Stan Wawrinka proves poor substitute for Roger Federer
Stan Wawrinka crashed out of the ATP World Tour Finals in a one sided match against Kei Nishikori.
With six-times champion Roger Federer absent, Swiss fans dotted around London’s O2 Arena were rooting for Stan Wawrinka at the ATP World Tour Finals on Monday but left feeling short-changed after their man was thrashed by Kei Nishikori.
Wawrinka, who claimed a third grand slam title at this year’s US Open, should have been a decent deputy for the 17-times grand slam champion who is missing the year-ender for the first time since 2001 because of injury.
It did not look like it against Nishikori though as he sprayed 31 unforced errors in a 6-2 6-3 defeat to the Japanese who could climb above him to finish the year third in rankings.
He was uncomfortable from the start, saving break points in his opening service game, but once he dropped serve midway through the first set he offered precious little resistance.
“It was not a great match compared to what I can do, that’s for sure,” Wawrinka, the oldest player in the eight-man draw, told reporters. “Wasn’t a great day for myself.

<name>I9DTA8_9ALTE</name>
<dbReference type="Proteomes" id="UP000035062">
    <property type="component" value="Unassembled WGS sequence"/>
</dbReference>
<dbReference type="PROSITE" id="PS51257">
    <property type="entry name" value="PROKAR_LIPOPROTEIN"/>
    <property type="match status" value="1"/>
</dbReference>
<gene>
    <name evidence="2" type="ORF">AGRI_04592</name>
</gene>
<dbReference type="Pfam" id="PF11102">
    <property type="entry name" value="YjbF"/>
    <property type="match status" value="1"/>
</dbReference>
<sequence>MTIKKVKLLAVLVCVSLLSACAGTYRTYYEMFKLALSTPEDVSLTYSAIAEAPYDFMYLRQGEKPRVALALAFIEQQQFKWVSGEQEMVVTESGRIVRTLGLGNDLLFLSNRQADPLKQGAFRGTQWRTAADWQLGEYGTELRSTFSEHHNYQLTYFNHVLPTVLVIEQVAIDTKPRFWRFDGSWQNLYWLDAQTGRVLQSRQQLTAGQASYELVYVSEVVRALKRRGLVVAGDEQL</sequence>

“I was a little bit slow on everything. I was hesitating a lot with my game, my movement.”
Wawrinka has made three semi-finals in London, twice losing to compatriot Federer including a gripping duel two years ago.
If he is to reach that stage again he will have to make a substantial improvement in his remaining group matches against world number one Andy Murray and big-serving Croat Marin Cilic.
He drew comfort in the fact that he managed only five games in his first match against Rafael Nadal here last year.
“It’s not the first time that I lost the first match here,” Wawrinka said. “Last year I lost against Rafa, really bad match.
“I’m sure I still have something inside me to play some great tennis before the end of the year, so I’m going to try everything for that in the next match.
“I’m going to do what I need to do tomorrow to get ready for trying to play better in two days.”
Wawrinka offered a few signature backhands — the shot that has dismantled Novak Djokovic in grand slam finals — but they were few and far between.
Nishikori got the first break in the fifth game with a punishing forehand and was ruthlessly efficient as he polished off the set with the help of another break when Wawrinka double-faulted to end a woeful service game. A netted forehand gave Nishikori a break point in the fifth game of the second set which he converted when Wawrinka elected to leave a return that floated in.
Nishikori claimed some revenge for this year’s U.S. Open semi-final loss when he broke again to end the contest after Wawrinka wafted a lazy backhand over the baseline(Editing by Pritha Sarkar).